And it's totally okay. Your kid will cry to get out of lots of things in their childhood, and being sent to bed, afraid they'll "miss out on something" will likely be one of those nonsensical reasons. But crying or whining is one of the main reasons babies, toddlers, and little kids express their feelings, so try not to take it personally. While the "crying it out" method may be a thing of the past for you, should your kid be old enough to not need that sort of method, think back on it and the benefits from letting your child calm themselves down until you do need to intervene.
8 Don't Make a Habit of Bed Sharing
Now, don't get it twisted--snuggling with your kid is nothing short of amazing for any parent. And yes, napping together sometimes to justify your own midday break and falling asleep while watching a movie are completely acceptable. But making a habit of sharing your bed with your kid on any given night will make it that much harder to convert them to sleeping alone in their own bed. So, try to get in the habit of pointing them in the direction of their bed as early as you can.
7 Entertain Monster Under the Bed Worries--for a Little While
While it's completely irrational for your kid to be afraid of non-existent monsters under their bed or in their closet, they also have a wild imagination that is much crazier than anything you can likely come up with yourself. So yes, these fears are very real for them. Check for monsters and assure them of their safety, if only to help them fall asleep and stay asleep. Eventually, these monster worries will fade away and you'll actually be nostalgic for the monster hunting days.
6 Don't Freak out if Naps Become a Thing of the Past
Can you imagine a world without naps in your house? Unfortunately, this will eventually be the case. This will also mean no more naps for you if you've become used to taking naps on schedule with your kid. But if they are suddenly less into napping in the middle of the day, don't worry about it. It just means they'll sleep better at night and will have an easier time falling asleep.
5 Talk to Your Toddler About the Bedtime Routine
It's one thing to tell your toddler they're going to bed and that's that. But there is something to be said for actually discussing the new bedtime routine with them. Let them know each step before you start, and go through the steps of your bedtime routine. It will help them look forward to each step. Eventually, they will go for their own toothbrush and take out their pajamas. Okay, so it may be a little while before they can lay out their own matching pajama sets but we can dream, can't we?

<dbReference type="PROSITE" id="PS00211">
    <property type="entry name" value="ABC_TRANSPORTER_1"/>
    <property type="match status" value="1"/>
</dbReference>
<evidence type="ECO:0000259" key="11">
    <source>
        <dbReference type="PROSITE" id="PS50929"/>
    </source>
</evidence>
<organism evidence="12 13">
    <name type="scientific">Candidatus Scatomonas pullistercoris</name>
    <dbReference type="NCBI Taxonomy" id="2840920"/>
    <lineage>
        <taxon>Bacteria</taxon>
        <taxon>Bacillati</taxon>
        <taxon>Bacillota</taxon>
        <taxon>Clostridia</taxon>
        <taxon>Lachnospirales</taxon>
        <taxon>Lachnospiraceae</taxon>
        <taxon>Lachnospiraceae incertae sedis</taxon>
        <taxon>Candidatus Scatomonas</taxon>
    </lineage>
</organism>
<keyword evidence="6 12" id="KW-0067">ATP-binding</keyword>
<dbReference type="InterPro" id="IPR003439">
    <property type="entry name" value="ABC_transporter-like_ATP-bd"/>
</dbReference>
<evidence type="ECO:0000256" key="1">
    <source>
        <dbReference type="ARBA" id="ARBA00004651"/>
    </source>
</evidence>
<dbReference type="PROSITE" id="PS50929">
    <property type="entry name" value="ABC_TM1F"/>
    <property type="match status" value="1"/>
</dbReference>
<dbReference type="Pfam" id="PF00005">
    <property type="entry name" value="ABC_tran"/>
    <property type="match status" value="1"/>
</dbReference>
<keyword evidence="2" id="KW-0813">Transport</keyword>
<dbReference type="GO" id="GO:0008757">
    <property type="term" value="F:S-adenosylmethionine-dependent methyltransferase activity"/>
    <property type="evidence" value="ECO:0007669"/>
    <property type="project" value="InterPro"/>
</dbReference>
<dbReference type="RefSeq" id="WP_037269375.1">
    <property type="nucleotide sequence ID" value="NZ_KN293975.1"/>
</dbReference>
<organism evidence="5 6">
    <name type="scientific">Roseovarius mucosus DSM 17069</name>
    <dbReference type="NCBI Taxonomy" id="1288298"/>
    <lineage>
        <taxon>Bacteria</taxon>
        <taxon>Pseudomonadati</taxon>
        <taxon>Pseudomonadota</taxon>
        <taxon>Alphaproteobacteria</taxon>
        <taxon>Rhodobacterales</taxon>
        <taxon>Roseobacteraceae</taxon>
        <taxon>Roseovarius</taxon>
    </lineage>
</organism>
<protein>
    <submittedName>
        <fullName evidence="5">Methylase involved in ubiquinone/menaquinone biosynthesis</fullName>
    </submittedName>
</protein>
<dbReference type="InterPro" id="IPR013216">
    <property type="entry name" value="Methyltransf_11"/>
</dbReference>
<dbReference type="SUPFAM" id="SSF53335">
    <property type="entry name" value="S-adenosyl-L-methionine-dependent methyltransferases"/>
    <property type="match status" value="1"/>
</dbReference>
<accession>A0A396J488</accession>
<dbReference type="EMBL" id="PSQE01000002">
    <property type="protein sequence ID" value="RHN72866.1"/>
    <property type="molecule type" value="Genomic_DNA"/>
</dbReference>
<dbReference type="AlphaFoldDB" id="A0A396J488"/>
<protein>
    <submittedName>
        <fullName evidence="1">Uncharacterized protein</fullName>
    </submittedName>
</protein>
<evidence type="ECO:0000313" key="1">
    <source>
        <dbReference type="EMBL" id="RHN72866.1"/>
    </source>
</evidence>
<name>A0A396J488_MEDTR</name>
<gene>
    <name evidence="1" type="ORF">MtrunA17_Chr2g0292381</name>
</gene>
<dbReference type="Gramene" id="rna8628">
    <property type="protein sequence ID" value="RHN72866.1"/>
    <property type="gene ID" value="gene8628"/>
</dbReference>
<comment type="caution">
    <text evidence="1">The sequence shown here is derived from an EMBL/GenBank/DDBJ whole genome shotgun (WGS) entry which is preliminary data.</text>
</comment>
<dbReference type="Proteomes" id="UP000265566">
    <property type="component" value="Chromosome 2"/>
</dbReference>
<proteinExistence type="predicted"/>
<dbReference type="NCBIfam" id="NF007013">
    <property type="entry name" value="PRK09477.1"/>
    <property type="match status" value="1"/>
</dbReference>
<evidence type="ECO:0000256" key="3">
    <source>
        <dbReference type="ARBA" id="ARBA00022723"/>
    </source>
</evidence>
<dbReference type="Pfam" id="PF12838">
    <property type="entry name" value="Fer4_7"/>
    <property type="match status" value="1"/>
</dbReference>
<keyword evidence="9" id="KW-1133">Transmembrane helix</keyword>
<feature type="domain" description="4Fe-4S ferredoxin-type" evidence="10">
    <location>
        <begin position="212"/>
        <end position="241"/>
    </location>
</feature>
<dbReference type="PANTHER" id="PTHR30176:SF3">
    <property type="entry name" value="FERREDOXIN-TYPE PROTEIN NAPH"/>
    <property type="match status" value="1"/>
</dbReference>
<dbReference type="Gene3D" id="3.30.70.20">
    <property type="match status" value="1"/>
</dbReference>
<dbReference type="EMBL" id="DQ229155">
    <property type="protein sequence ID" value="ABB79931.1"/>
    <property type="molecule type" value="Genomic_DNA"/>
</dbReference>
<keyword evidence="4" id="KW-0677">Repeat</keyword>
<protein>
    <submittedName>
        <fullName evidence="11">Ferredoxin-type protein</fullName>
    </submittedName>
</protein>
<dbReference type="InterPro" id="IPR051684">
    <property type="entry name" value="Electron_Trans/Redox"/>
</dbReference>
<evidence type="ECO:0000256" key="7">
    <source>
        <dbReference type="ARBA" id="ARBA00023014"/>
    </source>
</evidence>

4 Give Them a Time Limit for Unwinding in Bed
For some parents, lights out while in bed means it's time for sleep, and if that works for you and your family, then more power to you. For some other parents, it's necessary to let your kid wind down a bit even after they climb into bed and after all of the stories and monster checks. So, let them lay alone in bed while playing with a stuffed animal or flipping through a book quietly. But do give them a time limit. Something as simple as a quiet kitchen timer placed on their dresser can help them be aware of and then know when their unwinding time is over.
3 Don't Worry if You're Over or Under Schedule
As parents, we get into schedules and we love keeping to those schedules every day. So when things are a little out of wack, it's easy to stress out about it. After all, before you had kids, you may have been the most on time or early person out of everyone you know, so yeah, it's an adjustment. But if you're putting your toddler to bed and suddenly realize you started the routine too early or are just getting them into bed a half hour later than you usually do, don't fret. If they haven't noticed, you're golden.
2 Anticipate Their Excuses Before You Tuck Them In
This means getting them that glass of water before they can get out of bed to request it and then making sure they use the bathroom before bed, and getting them every blanket and stuffed animal they might eventually call out for. Don't get us wrong--they could still very well play you and request something totally new and out there but you'll have at least covered most of the possibilities.
1 Remember That Consistency Is Key
When you're trying to avoid bedtime battles and get into a routine with your kid, the most important thing to remember is consistency. If you can help it, stick to your guns and stay on course with whatever rules and regulations you and your partner have set in place for the bedtime hour. If you can stay with it, thereby keeping your kid on track, you'll get there, we promise.